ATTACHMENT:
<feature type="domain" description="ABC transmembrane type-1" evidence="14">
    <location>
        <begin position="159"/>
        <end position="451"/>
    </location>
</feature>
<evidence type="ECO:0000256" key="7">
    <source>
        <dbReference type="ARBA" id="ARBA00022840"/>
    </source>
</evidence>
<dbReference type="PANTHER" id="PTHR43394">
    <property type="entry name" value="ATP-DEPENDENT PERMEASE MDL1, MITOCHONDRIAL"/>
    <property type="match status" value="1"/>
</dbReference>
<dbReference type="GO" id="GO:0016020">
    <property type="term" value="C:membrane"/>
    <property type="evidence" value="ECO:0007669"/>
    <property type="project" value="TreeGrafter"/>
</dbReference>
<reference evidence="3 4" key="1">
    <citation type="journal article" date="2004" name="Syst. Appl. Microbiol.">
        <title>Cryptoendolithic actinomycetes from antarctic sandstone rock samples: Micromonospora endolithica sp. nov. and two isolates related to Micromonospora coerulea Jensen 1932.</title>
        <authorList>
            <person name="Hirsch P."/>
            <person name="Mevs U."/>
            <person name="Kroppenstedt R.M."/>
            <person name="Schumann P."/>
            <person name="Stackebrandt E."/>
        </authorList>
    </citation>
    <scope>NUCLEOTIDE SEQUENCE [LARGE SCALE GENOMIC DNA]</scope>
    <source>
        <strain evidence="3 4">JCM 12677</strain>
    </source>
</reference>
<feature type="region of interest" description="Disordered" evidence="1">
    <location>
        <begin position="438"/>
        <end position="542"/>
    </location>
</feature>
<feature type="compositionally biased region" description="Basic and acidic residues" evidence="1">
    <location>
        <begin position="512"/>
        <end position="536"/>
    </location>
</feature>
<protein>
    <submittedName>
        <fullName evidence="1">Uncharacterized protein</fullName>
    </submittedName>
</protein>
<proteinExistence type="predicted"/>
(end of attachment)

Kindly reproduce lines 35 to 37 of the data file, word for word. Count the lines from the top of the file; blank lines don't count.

    </source>
</reference>
<feature type="region of interest" description="Disordered" evidence="1">